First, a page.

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Italy legislators under fire for austerity no-show
* Commentators, bloggers, critical of low turnout
* Austerity is painful mix of tax hikes, spending cuts
* Politicians were already criticised over perks
By Philip Pullella
ROME, Aug 18 (Reuters) - Only a handful of Italian politicians broke off their holidays to help process a multi-billion-euro austerity package the government says is vital to thwart a debt crisis, enraging the public and papers alike.
Newspapers ran pictures of an almost empty upper house, where on Wednesday night only 11 of its 315 senators turned up for the formal depositing of the 45.5 billion euro ($65 billion) package with screening committees.
While their presence was not strictly necessary, the irony of the deserted chamber was not lost on commentators.
"While they are decreeing blood and tears for Italians, they don't even have the courage to show their faces," the Il Messaggero newspaper quoted one blogger as saying on Thursday.
The conservative Il Giornale newspaper, its criticism all the more pungent because it is owned by the family of Prime Minister Silvio Berlusconi, said: "This clearly does not make for a pretty picture of the political class of this country."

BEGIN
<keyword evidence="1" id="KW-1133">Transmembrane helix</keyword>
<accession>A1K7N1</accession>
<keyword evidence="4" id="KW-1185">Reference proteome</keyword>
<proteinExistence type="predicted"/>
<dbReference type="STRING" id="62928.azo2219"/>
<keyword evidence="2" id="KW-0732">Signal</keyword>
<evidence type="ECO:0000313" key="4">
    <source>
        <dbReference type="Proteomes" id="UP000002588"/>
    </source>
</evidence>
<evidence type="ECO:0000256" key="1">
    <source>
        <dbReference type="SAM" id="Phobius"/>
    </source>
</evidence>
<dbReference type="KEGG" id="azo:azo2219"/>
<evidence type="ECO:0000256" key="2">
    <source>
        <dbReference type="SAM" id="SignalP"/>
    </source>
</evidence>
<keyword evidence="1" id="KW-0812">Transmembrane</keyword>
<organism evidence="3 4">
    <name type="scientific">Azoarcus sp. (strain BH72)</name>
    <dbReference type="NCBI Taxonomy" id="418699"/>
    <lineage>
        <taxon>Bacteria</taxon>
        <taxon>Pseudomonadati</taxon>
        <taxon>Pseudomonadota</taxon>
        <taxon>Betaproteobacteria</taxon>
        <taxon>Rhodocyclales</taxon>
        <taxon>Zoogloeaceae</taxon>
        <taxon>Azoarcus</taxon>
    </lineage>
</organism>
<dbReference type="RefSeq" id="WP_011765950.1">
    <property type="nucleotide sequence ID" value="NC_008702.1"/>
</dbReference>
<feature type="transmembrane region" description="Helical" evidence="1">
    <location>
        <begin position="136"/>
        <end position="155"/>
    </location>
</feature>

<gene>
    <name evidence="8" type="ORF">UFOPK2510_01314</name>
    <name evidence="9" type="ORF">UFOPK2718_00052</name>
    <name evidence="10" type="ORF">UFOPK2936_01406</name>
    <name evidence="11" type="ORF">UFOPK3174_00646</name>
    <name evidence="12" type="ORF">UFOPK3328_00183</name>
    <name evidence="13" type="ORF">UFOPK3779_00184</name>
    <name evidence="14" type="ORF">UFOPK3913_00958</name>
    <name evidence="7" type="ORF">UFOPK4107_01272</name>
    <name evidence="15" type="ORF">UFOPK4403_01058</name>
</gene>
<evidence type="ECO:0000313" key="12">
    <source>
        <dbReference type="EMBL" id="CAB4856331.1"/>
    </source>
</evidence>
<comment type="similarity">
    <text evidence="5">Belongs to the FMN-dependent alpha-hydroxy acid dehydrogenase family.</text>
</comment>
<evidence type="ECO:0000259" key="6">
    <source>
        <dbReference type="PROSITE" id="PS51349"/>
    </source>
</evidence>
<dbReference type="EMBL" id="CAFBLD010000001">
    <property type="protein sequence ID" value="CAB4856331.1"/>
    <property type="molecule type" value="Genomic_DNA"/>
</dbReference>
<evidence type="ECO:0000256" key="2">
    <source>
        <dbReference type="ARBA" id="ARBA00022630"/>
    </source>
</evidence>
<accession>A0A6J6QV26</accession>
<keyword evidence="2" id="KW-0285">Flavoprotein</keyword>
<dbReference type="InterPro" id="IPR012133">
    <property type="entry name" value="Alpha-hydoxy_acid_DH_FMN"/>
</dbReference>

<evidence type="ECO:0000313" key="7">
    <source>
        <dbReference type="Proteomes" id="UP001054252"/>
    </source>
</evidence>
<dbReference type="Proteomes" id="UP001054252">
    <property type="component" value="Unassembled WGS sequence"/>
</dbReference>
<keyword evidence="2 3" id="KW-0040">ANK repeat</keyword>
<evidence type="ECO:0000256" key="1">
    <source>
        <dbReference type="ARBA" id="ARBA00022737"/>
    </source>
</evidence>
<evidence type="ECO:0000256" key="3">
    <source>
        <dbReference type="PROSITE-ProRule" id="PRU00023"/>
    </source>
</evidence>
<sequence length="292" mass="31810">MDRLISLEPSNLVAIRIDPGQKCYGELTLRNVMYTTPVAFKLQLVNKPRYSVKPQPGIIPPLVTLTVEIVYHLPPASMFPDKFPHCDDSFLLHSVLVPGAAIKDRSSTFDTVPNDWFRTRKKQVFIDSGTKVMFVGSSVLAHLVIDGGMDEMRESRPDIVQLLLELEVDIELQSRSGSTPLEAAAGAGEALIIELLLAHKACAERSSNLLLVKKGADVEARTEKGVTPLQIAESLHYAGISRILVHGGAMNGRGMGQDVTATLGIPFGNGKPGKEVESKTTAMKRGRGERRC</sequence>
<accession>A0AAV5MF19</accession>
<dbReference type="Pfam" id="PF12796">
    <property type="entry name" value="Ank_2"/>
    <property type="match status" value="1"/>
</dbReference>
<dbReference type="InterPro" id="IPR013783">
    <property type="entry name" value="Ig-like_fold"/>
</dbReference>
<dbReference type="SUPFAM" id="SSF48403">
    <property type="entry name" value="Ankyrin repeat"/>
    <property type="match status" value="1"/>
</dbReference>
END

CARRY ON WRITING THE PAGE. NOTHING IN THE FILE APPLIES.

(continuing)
The mix of tax increases and spending cuts was announced last week to meet European Central Bank demands for action on shoring up Italy's strained public finances.
They came on top of an initial austerity package of 48 billion euros in July that will force Italians to pay higher taxes, pay more for health care and delay retirement.
When the first cuts were announced, commentators and bloggers demanded that politicians take their share of the pain by renouncing perks and privileges. Only 0.016 percent of those cuts applied to the political class.
"I don't know whether I should consider myself an upstanding person or a total idiot," Giacomo Santini, one of the 11 senators, told La Repubblica newspaper, which called the gathering a "senate in summer dress".
Santini, who travelled some 600 km (375 miles) from his constituency near the border with Austria to attend the session, said: "It is scenes like this that sometimes make me regret having entering politics."
The latest package was passed largely at the insistence of the ECB, which demanded action in return for agreeing to protect Italian bonds by buying them on the market.
Italy has the second highest public debt burden in the euro zone at 120 percent of gross domestic product but had until recently avoided the crisis thanks to a relatively modest budget deficit and a generally conservative financial system.
However doubts about its chronically slack growth and its divided centre-right government led to a sharp turnaround in market sentiment last month. (editing by Elizabeth Piper) ($1 = 0.692 Euros)
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